Optimization of an enclosed gas analyzer sampling system for measuring eddy covariance fluxes of H2O and CO2
- 1National Ecological Observatory Network, Fundamental Instrument Unit, Boulder, Colorado, USA
- 2University of Colorado, Institute for Arctic and Alpine Research, Boulder, Colorado, USA
- 3LI-COR Biosciences, Research and Development, Environmental Division, Lincoln, Nebraska, USA
- 4University of Colorado, Department of Geography, Boulder, Colorado, USA
- 5National Center for Atmospheric Research, Mesoscale and Microscale Meteorology Laboratory, Boulder, Colorado, USA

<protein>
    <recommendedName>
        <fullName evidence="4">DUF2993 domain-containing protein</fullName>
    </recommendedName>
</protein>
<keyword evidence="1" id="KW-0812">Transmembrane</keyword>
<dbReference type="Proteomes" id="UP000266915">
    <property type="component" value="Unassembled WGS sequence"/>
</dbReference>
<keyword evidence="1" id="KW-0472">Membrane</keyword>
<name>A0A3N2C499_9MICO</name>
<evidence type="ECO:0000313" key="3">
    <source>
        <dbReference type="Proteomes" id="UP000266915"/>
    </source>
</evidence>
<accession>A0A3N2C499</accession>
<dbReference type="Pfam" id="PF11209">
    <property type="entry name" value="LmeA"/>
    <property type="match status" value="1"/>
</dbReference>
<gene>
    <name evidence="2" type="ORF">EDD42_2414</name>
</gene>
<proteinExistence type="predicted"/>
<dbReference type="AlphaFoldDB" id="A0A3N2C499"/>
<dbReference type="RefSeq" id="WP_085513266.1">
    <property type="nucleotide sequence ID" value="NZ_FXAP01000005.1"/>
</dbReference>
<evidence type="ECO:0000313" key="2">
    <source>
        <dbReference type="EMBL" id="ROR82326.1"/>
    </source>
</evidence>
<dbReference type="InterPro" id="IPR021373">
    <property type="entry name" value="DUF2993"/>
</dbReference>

Abstract. Several initiatives are currently emerging to observe the exchange of energy and matter between the earth's surface and atmosphere standardized over larger space and time domains. For example, the National Ecological Observatory Network (NEON) and the Integrated Carbon Observing System (ICOS) are set to provide the ability of unbiased ecological inference across ecoclimatic zones and decades by deploying highly scalable and robust instruments and data processing. In the construction of these observatories, enclosed infrared gas analyzers are widely employed for eddy covariance applications. While these sensors represent a substantial improvement compared to their open- and closed-path predecessors, remaining high-frequency attenuation varies with site properties and gas sampling systems, and requires correction. Here, we show that components of the gas sampling system can substantially contribute to such high-frequency attenuation, but their effects can be significantly reduced by careful system design. From laboratory tests we determine the frequency at which signal attenuation reaches 50 % for individual parts of the gas sampling system. For different models of rain caps and particulate filters, this frequency falls into ranges of 2.5–16.5 Hz for CO2, 2.4–14.3 Hz for H2O, and 8.3–21.8 Hz for CO2, 1.4–19.9 Hz for H2O, respectively. A short and thin stainless steel intake tube was found to not limit frequency response, with 50 % attenuation occurring at frequencies well above 10 Hz for both H2O and CO2. From field tests we found that heating the intake tube and particulate filter continuously with 4 W was effective, and reduced the occurrence of problematic relative humidity levels (RH > 60 %) by 50 % in the infrared gas analyzer cell. No further improvement of H2O frequency response was found for heating in excess of 4 W. These laboratory and field tests were reconciled using resistor–capacitor theory, and NEON's final gas sampling system was developed on this basis. The design consists of the stainless steel intake tube, a pleated mesh particulate filter and a low-volume rain cap in combination with 4 W of heating and insulation. In comparison to the original design, this reduced the high-frequency attenuation for H2O by ≈ 3∕4, and the remaining cospectral correction did not exceed 3 %, even at high relative humidity (95 %). The standardized design can be used across a wide range of ecoclimates and site layouts, and maximizes practicability due to minimal flow resistance and maintenance needs. Furthermore, due to minimal high-frequency spectral loss, it supports the routine application of adaptive correction procedures, and enables largely automated data processing across sites.